The Main fundamental of the Kick comes in right on 100 Hz with the snare cutting through at 1K - 5K. The drum beat sits well in the mix and has some groove to it. The groove is increased by the arpeggiated bass line which comes in around 200Hz -400Hz. Once the groove is established, a huge distorted sound cut's through everything with a very strong presence on 200Hz, 400Hz and 600 Hz. The long distortion stabs are higher on the left and lower on the right. This sound has a huge impact and is quite otherworldly for the time, I believe this was a huge influence on what would later become known as industrial music. After the first long distortion stabs they become short percussive stabs throughout the rest of the song. The strange sci-fi synth effects fill out the sonic landscape of the song. 

Audio Spectrum Explained

 

 

 

Spatial Attributes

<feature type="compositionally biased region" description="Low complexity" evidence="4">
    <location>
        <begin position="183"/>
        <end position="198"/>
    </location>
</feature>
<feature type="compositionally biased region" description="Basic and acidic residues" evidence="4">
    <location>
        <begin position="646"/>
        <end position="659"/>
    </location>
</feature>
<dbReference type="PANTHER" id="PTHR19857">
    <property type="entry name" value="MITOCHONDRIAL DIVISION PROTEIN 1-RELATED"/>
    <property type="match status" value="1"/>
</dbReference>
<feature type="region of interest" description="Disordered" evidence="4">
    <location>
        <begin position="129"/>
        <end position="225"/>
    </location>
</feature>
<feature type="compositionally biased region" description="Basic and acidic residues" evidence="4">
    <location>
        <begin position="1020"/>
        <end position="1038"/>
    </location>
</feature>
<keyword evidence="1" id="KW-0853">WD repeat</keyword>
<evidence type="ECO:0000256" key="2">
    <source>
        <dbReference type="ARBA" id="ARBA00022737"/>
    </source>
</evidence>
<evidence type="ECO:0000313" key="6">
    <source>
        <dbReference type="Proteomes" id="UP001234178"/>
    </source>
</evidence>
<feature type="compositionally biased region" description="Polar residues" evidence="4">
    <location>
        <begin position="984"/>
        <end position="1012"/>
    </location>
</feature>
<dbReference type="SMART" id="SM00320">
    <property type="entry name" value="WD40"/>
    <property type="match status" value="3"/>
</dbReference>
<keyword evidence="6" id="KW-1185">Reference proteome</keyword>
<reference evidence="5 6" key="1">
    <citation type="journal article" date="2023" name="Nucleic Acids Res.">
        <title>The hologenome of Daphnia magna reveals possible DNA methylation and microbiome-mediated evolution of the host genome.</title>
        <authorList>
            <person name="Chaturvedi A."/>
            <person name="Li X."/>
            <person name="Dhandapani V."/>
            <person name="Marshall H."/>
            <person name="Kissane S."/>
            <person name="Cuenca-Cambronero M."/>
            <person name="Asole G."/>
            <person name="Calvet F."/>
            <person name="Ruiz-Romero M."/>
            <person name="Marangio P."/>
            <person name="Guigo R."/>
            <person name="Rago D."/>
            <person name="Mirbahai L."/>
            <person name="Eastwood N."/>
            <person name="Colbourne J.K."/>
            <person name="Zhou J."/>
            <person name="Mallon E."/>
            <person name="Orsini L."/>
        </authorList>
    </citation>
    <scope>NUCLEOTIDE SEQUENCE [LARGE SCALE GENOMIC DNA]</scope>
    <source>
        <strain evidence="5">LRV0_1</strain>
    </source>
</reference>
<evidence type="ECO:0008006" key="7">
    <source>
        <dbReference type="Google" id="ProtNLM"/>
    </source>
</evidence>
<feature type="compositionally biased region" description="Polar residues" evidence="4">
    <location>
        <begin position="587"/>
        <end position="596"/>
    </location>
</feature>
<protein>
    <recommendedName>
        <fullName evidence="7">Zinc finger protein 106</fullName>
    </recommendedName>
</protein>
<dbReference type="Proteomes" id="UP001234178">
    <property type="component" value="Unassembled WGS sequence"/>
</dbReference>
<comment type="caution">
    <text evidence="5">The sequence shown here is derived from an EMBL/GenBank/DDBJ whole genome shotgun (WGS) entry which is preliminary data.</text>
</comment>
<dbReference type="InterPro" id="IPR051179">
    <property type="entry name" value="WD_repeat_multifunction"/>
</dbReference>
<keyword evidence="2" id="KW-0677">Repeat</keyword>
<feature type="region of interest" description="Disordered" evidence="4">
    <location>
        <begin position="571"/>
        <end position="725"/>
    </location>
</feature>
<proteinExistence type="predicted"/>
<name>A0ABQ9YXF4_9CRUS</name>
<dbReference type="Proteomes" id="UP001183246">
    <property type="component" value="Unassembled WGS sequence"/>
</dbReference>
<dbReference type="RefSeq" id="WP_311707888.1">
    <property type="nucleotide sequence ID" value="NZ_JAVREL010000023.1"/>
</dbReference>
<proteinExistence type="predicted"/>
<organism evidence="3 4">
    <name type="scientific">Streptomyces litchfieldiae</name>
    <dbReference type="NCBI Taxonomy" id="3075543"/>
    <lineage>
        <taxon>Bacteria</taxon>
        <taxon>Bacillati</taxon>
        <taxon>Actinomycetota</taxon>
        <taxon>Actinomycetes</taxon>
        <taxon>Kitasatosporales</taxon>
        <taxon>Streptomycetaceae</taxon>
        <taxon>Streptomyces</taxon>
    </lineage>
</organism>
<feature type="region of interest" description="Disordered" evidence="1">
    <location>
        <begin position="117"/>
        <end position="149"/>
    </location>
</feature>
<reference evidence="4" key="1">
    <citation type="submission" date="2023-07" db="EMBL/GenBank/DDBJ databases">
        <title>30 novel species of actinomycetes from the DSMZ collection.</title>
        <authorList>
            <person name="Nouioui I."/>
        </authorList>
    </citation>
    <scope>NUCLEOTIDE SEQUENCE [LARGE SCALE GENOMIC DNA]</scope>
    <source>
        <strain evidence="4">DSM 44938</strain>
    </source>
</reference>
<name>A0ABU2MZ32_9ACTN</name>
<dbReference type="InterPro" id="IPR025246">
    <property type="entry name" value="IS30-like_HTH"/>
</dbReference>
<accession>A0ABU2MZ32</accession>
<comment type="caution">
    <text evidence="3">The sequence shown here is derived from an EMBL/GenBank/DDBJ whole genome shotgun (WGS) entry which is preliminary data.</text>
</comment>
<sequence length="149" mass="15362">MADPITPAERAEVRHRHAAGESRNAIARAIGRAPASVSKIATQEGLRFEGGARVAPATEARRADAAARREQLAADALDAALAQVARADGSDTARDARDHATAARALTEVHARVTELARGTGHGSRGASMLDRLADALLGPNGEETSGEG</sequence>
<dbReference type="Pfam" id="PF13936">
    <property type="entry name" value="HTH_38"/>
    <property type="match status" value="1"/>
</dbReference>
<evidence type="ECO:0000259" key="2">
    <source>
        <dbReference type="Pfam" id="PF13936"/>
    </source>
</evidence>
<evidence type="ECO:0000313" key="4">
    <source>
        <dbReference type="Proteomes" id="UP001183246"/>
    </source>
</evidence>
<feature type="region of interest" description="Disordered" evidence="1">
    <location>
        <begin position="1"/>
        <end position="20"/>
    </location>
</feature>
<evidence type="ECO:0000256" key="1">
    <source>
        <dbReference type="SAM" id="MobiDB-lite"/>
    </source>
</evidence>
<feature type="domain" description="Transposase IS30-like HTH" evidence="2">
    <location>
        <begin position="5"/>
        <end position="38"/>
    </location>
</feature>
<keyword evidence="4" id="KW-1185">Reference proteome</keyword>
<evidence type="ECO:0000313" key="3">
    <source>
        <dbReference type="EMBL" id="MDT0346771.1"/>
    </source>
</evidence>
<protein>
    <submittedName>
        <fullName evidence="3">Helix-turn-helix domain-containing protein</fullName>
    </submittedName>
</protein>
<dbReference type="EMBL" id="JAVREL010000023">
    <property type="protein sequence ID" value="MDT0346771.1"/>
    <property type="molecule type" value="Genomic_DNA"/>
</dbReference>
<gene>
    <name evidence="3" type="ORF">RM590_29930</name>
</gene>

Panning:

The kick and snare are in the centre, grounding the song. There is a string plucking sound moving from left to right. During the verse, there is a humming string pad slightly left, while the distorted stabs are slightly right. A wobbling bass line comes in leading into chorus on the left. The whole song is generally bassier sounding on the left. This isn’t so bad through speakers in a large room but on headphones, the song is very weighted to the left and a bit unbalanced. This is not uncommon in early electronic music as there weren’t really any rules yet, they were writing the rules as they went along and a lot of this music is DIY so they are just being creative and seeing what worked. During the break down the distorted stabs seem to be run through a ping pong delay, heavier on the left., dissipating on the right. During this section, the strings are humming right in the centre creating quite a nice balance. 
 

Reverb & Delay: